I watched Kantaro: The Sweet Tooth Salaryman, a Japanese show about an office worker who loves to check out desserts around Tokyo. All shops in this show are real and I hope to visit some of them. In particular the parfait shop in Shinjuku and maybe the pancake shop.
In one of the episodes Kantaro is craving a melon parfait, and my, does it look delicious! All of the fruits are high quality and are served with whipped cream and/or ice cream. The prices are high, but it’s worth it. There’s almost always a line for these delicious treats.
In another episode Kantaro wants to eat pancakes. We have pancakes here but the Japanese pancakes are very different. Look at how fluffy they are! I’d soak them in maple syrup before I eat. I’m getting hungry just thinking about it.
My fountain pen hobby is expensive. One of the pros of going to the Japan will be cheaper prices for the Japanese brands. The Iroshizuku ink is half the price of what I would pay here. There are also limited editions which aren’t sold outside of the Tokyo stores or Japan.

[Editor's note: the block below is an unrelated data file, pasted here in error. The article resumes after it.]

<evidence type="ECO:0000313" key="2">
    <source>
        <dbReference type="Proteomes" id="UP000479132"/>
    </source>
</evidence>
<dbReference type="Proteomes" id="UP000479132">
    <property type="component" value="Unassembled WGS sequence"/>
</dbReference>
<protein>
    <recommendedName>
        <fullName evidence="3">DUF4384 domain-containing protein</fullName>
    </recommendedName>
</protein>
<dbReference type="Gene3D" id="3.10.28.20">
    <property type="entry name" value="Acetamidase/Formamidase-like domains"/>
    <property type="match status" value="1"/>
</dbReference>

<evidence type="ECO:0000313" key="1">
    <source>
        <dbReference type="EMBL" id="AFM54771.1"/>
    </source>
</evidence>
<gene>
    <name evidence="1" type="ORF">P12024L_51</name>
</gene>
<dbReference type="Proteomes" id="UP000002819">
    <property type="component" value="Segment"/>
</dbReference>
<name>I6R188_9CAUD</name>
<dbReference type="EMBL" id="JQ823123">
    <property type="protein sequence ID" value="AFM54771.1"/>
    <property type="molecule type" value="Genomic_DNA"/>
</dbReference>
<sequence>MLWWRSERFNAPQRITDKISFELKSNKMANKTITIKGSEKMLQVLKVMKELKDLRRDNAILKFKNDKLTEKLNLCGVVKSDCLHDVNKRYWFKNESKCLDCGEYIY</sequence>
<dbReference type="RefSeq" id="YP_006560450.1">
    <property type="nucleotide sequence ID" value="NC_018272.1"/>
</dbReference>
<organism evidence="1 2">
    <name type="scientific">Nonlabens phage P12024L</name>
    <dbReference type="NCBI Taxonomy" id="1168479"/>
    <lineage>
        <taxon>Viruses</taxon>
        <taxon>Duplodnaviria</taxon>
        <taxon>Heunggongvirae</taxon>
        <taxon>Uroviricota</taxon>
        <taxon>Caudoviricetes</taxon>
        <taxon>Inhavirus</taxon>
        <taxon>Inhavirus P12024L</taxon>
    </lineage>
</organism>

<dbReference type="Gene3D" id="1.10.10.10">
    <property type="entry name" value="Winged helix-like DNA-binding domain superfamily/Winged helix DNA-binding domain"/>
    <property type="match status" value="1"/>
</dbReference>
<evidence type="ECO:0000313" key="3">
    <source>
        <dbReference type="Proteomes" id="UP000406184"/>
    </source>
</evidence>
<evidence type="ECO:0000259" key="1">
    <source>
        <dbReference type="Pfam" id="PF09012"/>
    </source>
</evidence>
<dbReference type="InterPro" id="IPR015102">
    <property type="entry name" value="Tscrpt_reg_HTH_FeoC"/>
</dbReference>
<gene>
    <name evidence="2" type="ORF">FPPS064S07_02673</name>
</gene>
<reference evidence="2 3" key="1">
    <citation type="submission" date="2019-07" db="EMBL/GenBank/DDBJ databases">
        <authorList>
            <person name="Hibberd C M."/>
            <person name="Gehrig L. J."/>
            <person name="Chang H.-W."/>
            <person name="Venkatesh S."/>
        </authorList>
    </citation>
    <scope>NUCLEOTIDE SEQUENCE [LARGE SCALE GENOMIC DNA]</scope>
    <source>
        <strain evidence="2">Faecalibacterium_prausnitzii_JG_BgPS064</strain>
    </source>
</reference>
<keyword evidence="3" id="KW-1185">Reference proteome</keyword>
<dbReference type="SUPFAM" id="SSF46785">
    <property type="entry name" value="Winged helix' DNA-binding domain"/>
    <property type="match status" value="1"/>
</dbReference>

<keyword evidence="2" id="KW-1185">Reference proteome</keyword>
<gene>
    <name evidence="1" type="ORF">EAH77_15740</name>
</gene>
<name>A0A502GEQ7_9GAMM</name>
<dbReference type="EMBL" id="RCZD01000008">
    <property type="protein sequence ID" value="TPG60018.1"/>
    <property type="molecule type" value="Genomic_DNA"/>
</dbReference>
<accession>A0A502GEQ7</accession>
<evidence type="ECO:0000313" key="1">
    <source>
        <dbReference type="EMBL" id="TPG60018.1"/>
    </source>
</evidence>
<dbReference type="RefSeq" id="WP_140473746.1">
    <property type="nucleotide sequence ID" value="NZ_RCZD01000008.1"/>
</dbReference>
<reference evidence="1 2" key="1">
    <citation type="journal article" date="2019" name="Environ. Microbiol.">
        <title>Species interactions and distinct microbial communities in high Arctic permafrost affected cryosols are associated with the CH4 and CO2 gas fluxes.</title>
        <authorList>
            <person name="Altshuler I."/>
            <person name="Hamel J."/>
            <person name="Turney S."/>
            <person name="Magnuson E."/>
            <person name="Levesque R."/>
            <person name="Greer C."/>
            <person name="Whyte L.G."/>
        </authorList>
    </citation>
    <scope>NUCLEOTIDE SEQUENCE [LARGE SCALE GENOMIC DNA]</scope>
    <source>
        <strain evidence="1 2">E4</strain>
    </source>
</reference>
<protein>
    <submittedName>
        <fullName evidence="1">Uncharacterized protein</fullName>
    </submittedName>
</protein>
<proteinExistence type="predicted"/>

Tokyu Hands is very high one my list. People say it’s the place to get stationery. They have everything from vintage to cute to fancy. There are a ton of Youtube videos with stationery hauls. I could watch them all day, but it won’t be good for my wallet. I’m definitely setting a budget for Tokyu Hands so I can’t spend too much.
Itoya is another store for pen and paper lovers. After the renovation a few years ago, the look of the shop changed to a modern style and dedicated each floor to its own theme. The third floor is probably the place where I’ll spend most of my time, the one with over 2000 fountain pens.
This is just the beginning of what I want to do. I still have to look into things a little more and learn basic Japanese to I can find my way around when we’re just with the two of us. Have you ever been to Tokyo or have tips for travelling there? Please leave them in a comment below!